Day Jeremiah, Dd
Day Jeremiah, D.D., president of Yale College, was born in New Preston, Conn., August 3, 1773, and was educated at Yale College, where he graduated in 1795.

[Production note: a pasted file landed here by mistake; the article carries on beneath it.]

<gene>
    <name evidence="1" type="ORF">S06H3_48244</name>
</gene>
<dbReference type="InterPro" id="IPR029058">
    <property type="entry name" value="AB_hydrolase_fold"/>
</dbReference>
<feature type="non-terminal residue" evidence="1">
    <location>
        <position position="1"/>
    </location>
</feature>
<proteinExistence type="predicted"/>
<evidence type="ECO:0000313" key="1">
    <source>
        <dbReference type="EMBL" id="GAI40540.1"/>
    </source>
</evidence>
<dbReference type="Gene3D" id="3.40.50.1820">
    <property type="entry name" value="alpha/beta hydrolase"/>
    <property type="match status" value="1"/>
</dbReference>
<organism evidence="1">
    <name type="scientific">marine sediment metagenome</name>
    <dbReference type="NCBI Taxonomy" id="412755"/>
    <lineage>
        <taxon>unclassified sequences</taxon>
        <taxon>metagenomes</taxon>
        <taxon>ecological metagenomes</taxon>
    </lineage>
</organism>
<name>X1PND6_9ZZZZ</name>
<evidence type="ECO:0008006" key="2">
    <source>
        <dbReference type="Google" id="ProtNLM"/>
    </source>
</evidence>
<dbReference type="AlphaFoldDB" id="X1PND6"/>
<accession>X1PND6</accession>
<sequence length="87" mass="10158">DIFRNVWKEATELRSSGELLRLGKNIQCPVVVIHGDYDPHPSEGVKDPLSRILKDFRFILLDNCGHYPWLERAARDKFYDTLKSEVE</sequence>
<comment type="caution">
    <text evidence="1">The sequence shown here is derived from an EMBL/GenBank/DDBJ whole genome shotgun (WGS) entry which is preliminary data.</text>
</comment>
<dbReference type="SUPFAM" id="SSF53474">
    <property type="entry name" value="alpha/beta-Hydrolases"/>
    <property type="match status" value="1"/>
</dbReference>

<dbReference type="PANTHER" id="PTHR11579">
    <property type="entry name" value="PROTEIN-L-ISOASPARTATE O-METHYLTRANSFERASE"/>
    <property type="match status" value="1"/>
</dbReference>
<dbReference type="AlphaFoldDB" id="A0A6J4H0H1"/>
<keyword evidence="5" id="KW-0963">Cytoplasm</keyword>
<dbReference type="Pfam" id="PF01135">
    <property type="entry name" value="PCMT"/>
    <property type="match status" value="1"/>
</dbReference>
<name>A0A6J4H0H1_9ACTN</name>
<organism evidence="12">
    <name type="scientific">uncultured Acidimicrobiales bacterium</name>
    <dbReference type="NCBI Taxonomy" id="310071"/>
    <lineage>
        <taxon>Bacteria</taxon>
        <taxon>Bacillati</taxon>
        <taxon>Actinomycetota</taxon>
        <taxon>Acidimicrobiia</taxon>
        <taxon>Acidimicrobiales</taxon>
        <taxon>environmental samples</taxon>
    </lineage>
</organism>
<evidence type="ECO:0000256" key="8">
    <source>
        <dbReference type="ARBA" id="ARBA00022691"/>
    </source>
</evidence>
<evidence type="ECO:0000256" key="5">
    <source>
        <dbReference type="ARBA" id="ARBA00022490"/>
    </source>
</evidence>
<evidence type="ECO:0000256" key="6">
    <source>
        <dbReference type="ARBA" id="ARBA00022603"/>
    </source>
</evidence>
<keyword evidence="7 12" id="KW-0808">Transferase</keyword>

After some years spent as tutor at Greenfield School, Williams College, and Yale, he was licensed as a minister of the Congregational Church in 1800, and in 1801 he was elected professor of mathematics and natural philosophy in Yale College. His health failing, he spent a year or two in travel and retirement, and did not begin his labors in college until 1803. He held that office until 1817, publishing meanwhile a series of mathematical text-books well-adapted to the wants of the time, and which had great success. On the 22d of April, 1817, he was chosen president of Yale College, and held that office till 1846, when his sense of the infirmities of age induced him to resign, against the judgment and wishes of his colleagues, as his judgment and governing faculties were yet in abundant vigor. Notwithstanding chronic feebleness of constitution, his careful habits of life, formed after physiological study of his own constitution, enabled him to preserve his intellectual vigor, and a fair degree of bodily health, up to the year of his death, which occurred August 22, 1867. Besides his mathematical works, president Day wrote An Inquiry respecting the self- determining Power of the Will (1838; 2d ed. 1849), which was substantially a refutation of Cousin's view of the will as given in his Psychology: — Examination of Edwards on the Will (1841, 12mo), which is "an abstract of Edwards, made in a lucid and truth-loving spirit." He also contributed numerous articles to reviews and journals. As a college officer, his moral and intellectual qualities combined to make him a model. See an admirable sketch by president Woolsey, New Englander, Oct. 1867, art. v.